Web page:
People arrive from lower Manhattan to the Statue of Liberty during its reopening to the public in New York July 4, 2013. Under steamy summer skies, tourists in New York flocked to ferries headed for the Statue of Liberty, re-opening with an Independence Day ceremony after closing in October as Superstorm Sandy approached. REUTERS/Eduardo Munoz

The Statue of Liberty, which was closed to the public after Superstorm Sandy caused New York Harbor to flood nine months ago, reopened to the public on Thursday, just before 4th of July celebrations kicked off in the city.

The reopening of the Statue of Liberty, which is believed to have supported more than 2,200 jobs before it was shut down, is a sign that the nation is recovering from the devastation caused by Superstorm Sandy, CNN said in a report.

"It is hard to imagine a more appropriate or powerful way to commemorate our nation's founding than to reopen the Statue of Liberty, which is a symbol throughout the world of the freedom America cherishes," Secretary of the Interior Sally Jewell said at a ribbon-cutting ceremony on Liberty Island, CNN reported.

"Today, Lady Liberty also stands as a sign of the resilience of the region -- an area so badly battered by Hurricane Sandy nine months ago, but that is on the rebound thanks to the sacrifices and dedication of so many people," Jewell said.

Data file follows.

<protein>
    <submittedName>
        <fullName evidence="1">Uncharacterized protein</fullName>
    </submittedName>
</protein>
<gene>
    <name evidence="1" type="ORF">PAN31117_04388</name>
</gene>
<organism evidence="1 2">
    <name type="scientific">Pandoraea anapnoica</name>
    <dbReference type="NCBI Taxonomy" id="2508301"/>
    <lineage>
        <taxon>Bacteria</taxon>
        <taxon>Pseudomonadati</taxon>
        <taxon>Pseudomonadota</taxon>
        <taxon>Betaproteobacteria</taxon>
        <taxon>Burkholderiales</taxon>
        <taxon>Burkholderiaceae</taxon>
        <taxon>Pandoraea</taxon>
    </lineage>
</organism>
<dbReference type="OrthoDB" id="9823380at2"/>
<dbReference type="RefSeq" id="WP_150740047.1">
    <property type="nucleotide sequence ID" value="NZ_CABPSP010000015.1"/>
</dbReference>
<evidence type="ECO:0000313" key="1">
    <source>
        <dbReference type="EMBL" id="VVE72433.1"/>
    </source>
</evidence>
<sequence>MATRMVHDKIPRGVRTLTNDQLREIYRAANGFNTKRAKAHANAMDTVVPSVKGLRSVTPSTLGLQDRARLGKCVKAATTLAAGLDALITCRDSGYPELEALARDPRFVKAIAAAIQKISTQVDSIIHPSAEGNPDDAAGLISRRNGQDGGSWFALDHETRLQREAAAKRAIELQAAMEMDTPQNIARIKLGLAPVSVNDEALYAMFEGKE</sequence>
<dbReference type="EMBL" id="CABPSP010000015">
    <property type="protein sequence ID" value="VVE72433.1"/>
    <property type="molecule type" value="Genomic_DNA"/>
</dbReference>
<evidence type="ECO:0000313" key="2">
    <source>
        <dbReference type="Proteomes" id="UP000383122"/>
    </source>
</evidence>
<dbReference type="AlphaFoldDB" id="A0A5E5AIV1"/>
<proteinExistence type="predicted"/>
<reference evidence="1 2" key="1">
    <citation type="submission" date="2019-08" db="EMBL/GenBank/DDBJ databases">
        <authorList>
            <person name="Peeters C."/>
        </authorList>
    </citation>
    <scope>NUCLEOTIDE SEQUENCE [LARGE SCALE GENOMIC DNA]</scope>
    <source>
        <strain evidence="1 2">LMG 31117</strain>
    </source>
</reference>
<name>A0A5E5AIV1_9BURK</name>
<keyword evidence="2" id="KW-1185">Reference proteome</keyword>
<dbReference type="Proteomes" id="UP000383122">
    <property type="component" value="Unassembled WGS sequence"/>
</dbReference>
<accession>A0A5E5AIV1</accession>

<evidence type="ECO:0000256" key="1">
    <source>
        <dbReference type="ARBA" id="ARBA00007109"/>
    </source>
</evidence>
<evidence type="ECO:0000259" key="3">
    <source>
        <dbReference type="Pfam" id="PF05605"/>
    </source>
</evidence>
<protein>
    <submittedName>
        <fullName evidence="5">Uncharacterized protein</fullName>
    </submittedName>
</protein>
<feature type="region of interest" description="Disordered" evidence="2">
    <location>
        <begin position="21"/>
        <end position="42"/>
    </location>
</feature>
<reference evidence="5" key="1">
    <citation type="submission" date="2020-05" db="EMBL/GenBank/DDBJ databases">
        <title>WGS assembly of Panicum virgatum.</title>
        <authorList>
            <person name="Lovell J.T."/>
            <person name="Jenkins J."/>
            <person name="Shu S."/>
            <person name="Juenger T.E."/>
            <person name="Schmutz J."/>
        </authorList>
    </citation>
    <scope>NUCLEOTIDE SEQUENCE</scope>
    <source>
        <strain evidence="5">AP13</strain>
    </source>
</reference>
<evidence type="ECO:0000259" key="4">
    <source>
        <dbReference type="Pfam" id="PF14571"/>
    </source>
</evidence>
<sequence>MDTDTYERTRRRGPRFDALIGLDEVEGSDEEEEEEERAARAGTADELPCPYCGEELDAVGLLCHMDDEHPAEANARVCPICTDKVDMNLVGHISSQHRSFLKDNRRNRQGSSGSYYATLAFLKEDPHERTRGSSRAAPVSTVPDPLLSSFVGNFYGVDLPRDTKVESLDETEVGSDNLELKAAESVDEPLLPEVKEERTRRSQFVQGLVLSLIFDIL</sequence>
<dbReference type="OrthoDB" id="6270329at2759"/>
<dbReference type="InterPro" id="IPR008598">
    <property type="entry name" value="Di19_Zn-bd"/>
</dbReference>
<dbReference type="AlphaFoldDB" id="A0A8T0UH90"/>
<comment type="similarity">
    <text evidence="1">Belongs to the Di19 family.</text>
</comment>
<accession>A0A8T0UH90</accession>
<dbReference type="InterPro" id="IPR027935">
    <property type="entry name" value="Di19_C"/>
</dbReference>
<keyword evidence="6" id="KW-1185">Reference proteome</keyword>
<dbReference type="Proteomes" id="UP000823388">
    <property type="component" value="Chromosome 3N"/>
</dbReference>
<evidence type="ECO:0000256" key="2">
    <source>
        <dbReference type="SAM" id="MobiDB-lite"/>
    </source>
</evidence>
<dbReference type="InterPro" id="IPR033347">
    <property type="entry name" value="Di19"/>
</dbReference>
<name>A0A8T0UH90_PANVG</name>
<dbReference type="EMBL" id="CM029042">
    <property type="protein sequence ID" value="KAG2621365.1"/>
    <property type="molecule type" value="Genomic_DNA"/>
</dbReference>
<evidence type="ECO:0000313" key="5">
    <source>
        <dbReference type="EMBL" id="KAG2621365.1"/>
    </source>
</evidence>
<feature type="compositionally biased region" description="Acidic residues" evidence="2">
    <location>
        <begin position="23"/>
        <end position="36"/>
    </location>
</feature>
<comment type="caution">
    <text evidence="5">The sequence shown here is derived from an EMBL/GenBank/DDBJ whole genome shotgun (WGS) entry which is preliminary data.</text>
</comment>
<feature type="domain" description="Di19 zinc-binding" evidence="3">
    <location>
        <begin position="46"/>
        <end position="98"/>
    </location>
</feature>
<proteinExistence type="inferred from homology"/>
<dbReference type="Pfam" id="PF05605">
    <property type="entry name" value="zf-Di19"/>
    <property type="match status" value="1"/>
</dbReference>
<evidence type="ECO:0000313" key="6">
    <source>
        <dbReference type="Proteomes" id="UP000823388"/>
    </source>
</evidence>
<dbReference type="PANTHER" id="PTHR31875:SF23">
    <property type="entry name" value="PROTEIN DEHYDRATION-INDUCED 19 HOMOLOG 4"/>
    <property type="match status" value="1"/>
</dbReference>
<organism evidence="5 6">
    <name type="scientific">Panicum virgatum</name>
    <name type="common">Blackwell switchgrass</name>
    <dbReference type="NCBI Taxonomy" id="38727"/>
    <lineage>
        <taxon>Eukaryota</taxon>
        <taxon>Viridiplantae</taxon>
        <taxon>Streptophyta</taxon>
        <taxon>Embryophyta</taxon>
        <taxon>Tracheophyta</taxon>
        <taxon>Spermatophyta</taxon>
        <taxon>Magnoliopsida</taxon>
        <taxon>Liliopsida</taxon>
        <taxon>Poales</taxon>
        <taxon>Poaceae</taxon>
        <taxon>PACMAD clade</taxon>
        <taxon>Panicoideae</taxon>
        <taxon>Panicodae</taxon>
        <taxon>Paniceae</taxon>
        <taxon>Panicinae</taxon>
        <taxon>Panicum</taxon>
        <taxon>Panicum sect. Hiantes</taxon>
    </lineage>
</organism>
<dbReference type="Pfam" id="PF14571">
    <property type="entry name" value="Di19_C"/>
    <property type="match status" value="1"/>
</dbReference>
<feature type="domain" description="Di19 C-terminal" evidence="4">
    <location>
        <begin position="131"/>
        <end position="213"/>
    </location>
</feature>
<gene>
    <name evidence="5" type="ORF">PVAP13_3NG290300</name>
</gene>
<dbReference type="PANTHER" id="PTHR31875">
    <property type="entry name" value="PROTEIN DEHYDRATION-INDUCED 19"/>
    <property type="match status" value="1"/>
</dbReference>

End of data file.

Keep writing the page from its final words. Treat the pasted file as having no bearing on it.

The Statue of Liberty was shut down in October just one day after it reopened following a year-long renovation program. According to reports, this is the statue’s fourth reopening since 1986.

While the statue itself withstood Hurricane Sandy's onslaught last October, about 75 percent of Liberty Island’s 12 acres was inundated during the storm, which damaged phone lines, and electrical, water and sewage systems on the island, media reports noted.

The statue attracts nearly four million visitors every year, and Thursday’s reopening had about 17,500 visitors lining up to see the iconic structure. Interior department data, cited by CNN, shows that the Statue of Liberty contributed $174 million to the New York area economy in 2011.

New York Mayor Michael Bloomberg, during a function to mark the reopening of the statue, said that efforts have been taken to protect the statue from future calamities.

"We've not only repaired damage from Sandy, but we've also taken steps to protect Liberty Island from major storms in the future, just as we're doing in the rest of our city," Bloomberg said, according to CNN.